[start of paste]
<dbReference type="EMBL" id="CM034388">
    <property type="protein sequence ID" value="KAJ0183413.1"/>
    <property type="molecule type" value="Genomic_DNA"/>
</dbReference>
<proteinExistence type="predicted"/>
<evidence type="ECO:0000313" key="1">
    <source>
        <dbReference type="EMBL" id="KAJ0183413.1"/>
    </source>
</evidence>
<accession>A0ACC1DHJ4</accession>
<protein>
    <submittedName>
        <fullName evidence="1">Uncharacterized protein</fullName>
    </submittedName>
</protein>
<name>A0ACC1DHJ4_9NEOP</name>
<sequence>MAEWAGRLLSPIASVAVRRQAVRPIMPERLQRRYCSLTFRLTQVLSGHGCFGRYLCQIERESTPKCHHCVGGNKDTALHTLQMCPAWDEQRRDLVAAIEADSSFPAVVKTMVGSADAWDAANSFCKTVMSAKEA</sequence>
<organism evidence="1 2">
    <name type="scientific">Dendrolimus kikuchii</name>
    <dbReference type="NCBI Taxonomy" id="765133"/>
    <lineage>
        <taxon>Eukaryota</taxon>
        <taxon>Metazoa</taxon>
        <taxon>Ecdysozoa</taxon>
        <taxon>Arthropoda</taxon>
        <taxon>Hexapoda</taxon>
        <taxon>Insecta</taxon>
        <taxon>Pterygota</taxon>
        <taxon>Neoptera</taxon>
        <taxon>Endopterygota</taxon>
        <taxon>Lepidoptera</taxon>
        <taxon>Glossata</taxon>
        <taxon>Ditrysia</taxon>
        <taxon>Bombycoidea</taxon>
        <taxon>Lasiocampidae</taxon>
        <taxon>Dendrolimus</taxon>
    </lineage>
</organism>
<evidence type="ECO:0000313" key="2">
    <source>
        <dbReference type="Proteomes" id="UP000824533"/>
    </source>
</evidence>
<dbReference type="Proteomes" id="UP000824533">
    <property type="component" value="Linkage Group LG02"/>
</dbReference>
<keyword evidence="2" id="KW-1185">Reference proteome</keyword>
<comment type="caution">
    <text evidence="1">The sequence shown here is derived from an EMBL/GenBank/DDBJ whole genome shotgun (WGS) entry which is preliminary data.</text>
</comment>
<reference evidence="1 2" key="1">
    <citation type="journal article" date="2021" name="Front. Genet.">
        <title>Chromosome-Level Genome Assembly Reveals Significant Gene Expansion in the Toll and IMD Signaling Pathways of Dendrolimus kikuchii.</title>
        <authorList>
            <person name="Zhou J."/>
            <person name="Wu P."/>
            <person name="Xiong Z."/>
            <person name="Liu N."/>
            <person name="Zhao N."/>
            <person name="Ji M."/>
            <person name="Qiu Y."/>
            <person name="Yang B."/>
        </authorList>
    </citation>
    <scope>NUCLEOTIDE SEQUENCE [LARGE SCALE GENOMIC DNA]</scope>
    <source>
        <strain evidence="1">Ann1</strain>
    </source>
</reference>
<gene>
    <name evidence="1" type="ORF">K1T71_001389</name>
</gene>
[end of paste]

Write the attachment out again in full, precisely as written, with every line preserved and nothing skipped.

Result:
<dbReference type="EMBL" id="CM034388">
    <property type="protein sequence ID" value="KAJ0183413.1"/>
    <property type="molecule type" value="Genomic_DNA"/>
</dbReference>
<proteinExistence type="predicted"/>
<evidence type="ECO:0000313" key="1">
    <source>
        <dbReference type="EMBL" id="KAJ0183413.1"/>
    </source>
</evidence>
<accession>A0ACC1DHJ4</accession>
<protein>
    <submittedName>
        <fullName evidence="1">Uncharacterized protein</fullName>
    </submittedName>
</protein>
<name>A0ACC1DHJ4_9NEOP</name>
<sequence>MAEWAGRLLSPIASVAVRRQAVRPIMPERLQRRYCSLTFRLTQVLSGHGCFGRYLCQIERESTPKCHHCVGGNKDTALHTLQMCPAWDEQRRDLVAAIEADSSFPAVVKTMVGSADAWDAANSFCKTVMSAKEA</sequence>
<organism evidence="1 2">
    <name type="scientific">Dendrolimus kikuchii</name>
    <dbReference type="NCBI Taxonomy" id="765133"/>
    <lineage>
        <taxon>Eukaryota</taxon>
        <taxon>Metazoa</taxon>
        <taxon>Ecdysozoa</taxon>
        <taxon>Arthropoda</taxon>
        <taxon>Hexapoda</taxon>
        <taxon>Insecta</taxon>
        <taxon>Pterygota</taxon>
        <taxon>Neoptera</taxon>
        <taxon>Endopterygota</taxon>
        <taxon>Lepidoptera</taxon>
        <taxon>Glossata</taxon>
        <taxon>Ditrysia</taxon>
        <taxon>Bombycoidea</taxon>
        <taxon>Lasiocampidae</taxon>
        <taxon>Dendrolimus</taxon>
    </lineage>
</organism>
<evidence type="ECO:0000313" key="2">
    <source>
        <dbReference type="Proteomes" id="UP000824533"/>
    </source>
</evidence>
<dbReference type="Proteomes" id="UP000824533">
    <property type="component" value="Linkage Group LG02"/>
</dbReference>
<keyword evidence="2" id="KW-1185">Reference proteome</keyword>
<comment type="caution">
    <text evidence="1">The sequence shown here is derived from an EMBL/GenBank/DDBJ whole genome shotgun (WGS) entry which is preliminary data.</text>
</comment>
<reference evidence="1 2" key="1">
    <citation type="journal article" date="2021" name="Front. Genet.">
        <title>Chromosome-Level Genome Assembly Reveals Significant Gene Expansion in the Toll and IMD Signaling Pathways of Dendrolimus kikuchii.</title>
        <authorList>
            <person name="Zhou J."/>
            <person name="Wu P."/>
            <person name="Xiong Z."/>
            <person name="Liu N."/>
            <person name="Zhao N."/>
            <person name="Ji M."/>
            <person name="Qiu Y."/>
            <person name="Yang B."/>
        </authorList>
    </citation>
    <scope>NUCLEOTIDE SEQUENCE [LARGE SCALE GENOMIC DNA]</scope>
    <source>
        <strain evidence="1">Ann1</strain>
    </source>
</reference>
<gene>
    <name evidence="1" type="ORF">K1T71_001389</name>
</gene>